Substance Types and Effects: Xylazine

A new drug has emerged as a serious threat across the US. Its official name is Xylazine, but many refer to it simply as tranq. Tranq (which is short for “tranquilizer”) is a veterinary anesthetic that is mixed with fentanyl and other illicit drugs. Some suspect tranq has become more common because it extends the high caused by fentanyl. 

How does Xylazine affect the body? 

Tranq mimics the way opioids affect the body. Opioids bond to receptors in the brain, blocking pain signals. In addition to providing pain relief, this can produce feelings of euphoria and relaxation, but it can also cause nausea and slow breathing

Xylazine has never been approved for human consumption, so its effects on the body are not fully understood. We do know that it acts as a powerful sedative that depresses the central nervous system and can cause drowsiness, amnesia, slow breathing, and drops in heart rate and blood pressure. 

Are there any other side effects?

Harm reduction groups and doctors report that tranq often causes painful skin lesions and sores that can easily become infected, causing the skin to die and rot. This condition is called necrosis and can require amputation. 
Wounds like this are typically only a risk for injection drug users — but experts say that even people who smoke or snort tranq are at-risk for dangerous sores that can quickly get infected if left untreated. 

Does naloxone work on tranq overdoses?

Experts recommend administering naloxone every time an overdose is suspected.  Naloxone is harmless if someone isn’t overdosing, and it could save their life if they are. While naloxone does not work for xylazine the same way it does for opioids, the drugs are often combined, so it’s important to administer naloxone to address the overdose and call emergency services for help.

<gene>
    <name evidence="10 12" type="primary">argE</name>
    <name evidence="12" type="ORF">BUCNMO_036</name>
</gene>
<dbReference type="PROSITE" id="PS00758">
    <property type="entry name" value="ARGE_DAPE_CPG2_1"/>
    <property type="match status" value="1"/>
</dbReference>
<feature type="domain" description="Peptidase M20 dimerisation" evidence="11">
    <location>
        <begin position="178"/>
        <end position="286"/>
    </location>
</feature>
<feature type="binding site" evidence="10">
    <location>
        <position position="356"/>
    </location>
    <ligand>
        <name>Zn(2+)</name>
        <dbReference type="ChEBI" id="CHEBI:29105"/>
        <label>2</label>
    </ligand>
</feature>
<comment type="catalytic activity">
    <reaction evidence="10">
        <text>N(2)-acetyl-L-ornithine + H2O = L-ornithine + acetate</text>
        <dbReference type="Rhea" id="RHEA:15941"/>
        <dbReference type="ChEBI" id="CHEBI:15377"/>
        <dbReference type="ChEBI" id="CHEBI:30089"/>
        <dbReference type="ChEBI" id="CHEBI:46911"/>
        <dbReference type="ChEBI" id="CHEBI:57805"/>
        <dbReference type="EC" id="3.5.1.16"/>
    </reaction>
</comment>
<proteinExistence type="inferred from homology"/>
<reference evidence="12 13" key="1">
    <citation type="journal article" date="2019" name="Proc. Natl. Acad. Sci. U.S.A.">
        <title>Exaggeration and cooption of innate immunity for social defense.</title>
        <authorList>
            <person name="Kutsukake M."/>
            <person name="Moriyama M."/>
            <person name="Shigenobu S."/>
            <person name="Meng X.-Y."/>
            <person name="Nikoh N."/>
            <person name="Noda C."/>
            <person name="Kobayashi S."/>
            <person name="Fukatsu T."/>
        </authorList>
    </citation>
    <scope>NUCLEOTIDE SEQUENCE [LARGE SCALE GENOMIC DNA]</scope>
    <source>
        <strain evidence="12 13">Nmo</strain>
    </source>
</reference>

“Xylazine, to our knowledge, does not respond to naloxone, but the opioids that are almost always present with the xylazine will respond to it. And what you want to do is give that person the opportunity to breathe,” Jen Shinefeld, an epidemiologist with the City of Philadelphia’s Department of Public Health, told VICE News.

How can people who use drugs reduce risks? 

  • Never use alone
  • Have naloxone nearby and make sure you’re with someone who knows how to use it
  • Prevent infections by using clean needles and kits
  • When possible, test your drugs before use with fentanyl test strips or xylazine test strips
  • Use in a secure location

What should you do if you suspect someone is overdosing?

How can tranq and opioid use be treated? 

There are several highly effective treatment options for opioid addiction. The gold standard is medications – including methadone, buprenorphine, and naltrexone – which greatly reduce the risk of deadly overdose, reduce cravings, and help many patients achieve lasting recovery. Therapy, support groups, and other treatments work well, too. 

Stigma is always a big barrier to addiction treatment and recovery, and its effect is even more powerful when a new, lesser-understood drug emerges within the street supply. 

Many people don’t know that xylazine is in the drug supply, so they may not understand the risks and side effects. They also may be embarrassed by their symptoms, preventing them from seeking care. 

“A concern is that people who use drugs — because they are often treated poorly by medical providers — won’t seek help for their wounds until they’ve advanced to a dangerous point,” STAT reports.

Medical professionals who aren’t aware of the emerging drug, or who aren’t used to treating patients who use drugs, may not be able to care for these patients effectively. That’s why sharing accurate, useful information is so critical.
 

The Black community faces more treatment barriers than any other group.

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